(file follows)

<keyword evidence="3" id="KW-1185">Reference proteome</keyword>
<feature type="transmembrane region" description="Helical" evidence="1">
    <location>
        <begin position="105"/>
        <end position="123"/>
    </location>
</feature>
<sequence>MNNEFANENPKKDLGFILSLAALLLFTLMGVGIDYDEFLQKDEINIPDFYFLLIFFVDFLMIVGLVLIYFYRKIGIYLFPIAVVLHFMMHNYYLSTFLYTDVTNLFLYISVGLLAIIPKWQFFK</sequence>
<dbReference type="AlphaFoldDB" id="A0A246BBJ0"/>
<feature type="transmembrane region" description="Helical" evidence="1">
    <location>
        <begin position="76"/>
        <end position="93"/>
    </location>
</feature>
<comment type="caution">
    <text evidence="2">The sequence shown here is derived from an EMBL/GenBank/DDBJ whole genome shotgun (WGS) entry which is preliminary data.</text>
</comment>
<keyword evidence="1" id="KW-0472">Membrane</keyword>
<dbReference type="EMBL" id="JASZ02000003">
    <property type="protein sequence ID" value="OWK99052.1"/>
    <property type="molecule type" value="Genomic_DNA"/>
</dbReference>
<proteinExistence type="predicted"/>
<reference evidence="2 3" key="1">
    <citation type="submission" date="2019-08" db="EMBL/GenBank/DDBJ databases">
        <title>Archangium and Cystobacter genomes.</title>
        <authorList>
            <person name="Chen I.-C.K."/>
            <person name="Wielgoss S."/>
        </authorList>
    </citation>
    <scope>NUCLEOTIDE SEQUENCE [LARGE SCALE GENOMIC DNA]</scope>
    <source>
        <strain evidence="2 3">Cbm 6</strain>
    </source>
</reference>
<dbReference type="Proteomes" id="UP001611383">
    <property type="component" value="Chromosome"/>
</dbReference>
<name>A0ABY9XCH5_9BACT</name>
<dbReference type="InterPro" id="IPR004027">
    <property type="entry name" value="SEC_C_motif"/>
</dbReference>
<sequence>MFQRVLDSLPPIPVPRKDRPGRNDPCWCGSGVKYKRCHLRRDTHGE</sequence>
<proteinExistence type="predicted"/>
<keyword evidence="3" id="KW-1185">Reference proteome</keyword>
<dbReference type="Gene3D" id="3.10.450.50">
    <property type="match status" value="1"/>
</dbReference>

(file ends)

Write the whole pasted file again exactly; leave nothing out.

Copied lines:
<keyword evidence="3" id="KW-1185">Reference proteome</keyword>
<feature type="transmembrane region" description="Helical" evidence="1">
    <location>
        <begin position="105"/>
        <end position="123"/>
    </location>
</feature>
<sequence>MNNEFANENPKKDLGFILSLAALLLFTLMGVGIDYDEFLQKDEINIPDFYFLLIFFVDFLMIVGLVLIYFYRKIGIYLFPIAVVLHFMMHNYYLSTFLYTDVTNLFLYISVGLLAIIPKWQFFK</sequence>
<dbReference type="AlphaFoldDB" id="A0A246BBJ0"/>
<feature type="transmembrane region" description="Helical" evidence="1">
    <location>
        <begin position="76"/>
        <end position="93"/>
    </location>
</feature>
<comment type="caution">
    <text evidence="2">The sequence shown here is derived from an EMBL/GenBank/DDBJ whole genome shotgun (WGS) entry which is preliminary data.</text>
</comment>
<keyword evidence="1" id="KW-0472">Membrane</keyword>
<dbReference type="EMBL" id="JASZ02000003">
    <property type="protein sequence ID" value="OWK99052.1"/>
    <property type="molecule type" value="Genomic_DNA"/>
</dbReference>
<proteinExistence type="predicted"/>
<reference evidence="2 3" key="1">
    <citation type="submission" date="2019-08" db="EMBL/GenBank/DDBJ databases">
        <title>Archangium and Cystobacter genomes.</title>
        <authorList>
            <person name="Chen I.-C.K."/>
            <person name="Wielgoss S."/>
        </authorList>
    </citation>
    <scope>NUCLEOTIDE SEQUENCE [LARGE SCALE GENOMIC DNA]</scope>
    <source>
        <strain evidence="2 3">Cbm 6</strain>
    </source>
</reference>
<dbReference type="Proteomes" id="UP001611383">
    <property type="component" value="Chromosome"/>
</dbReference>
<name>A0ABY9XCH5_9BACT</name>
<dbReference type="InterPro" id="IPR004027">
    <property type="entry name" value="SEC_C_motif"/>
</dbReference>
<sequence>MFQRVLDSLPPIPVPRKDRPGRNDPCWCGSGVKYKRCHLRRDTHGE</sequence>
<proteinExistence type="predicted"/>
<keyword evidence="3" id="KW-1185">Reference proteome</keyword>
<dbReference type="Gene3D" id="3.10.450.50">
    <property type="match status" value="1"/>
</dbReference>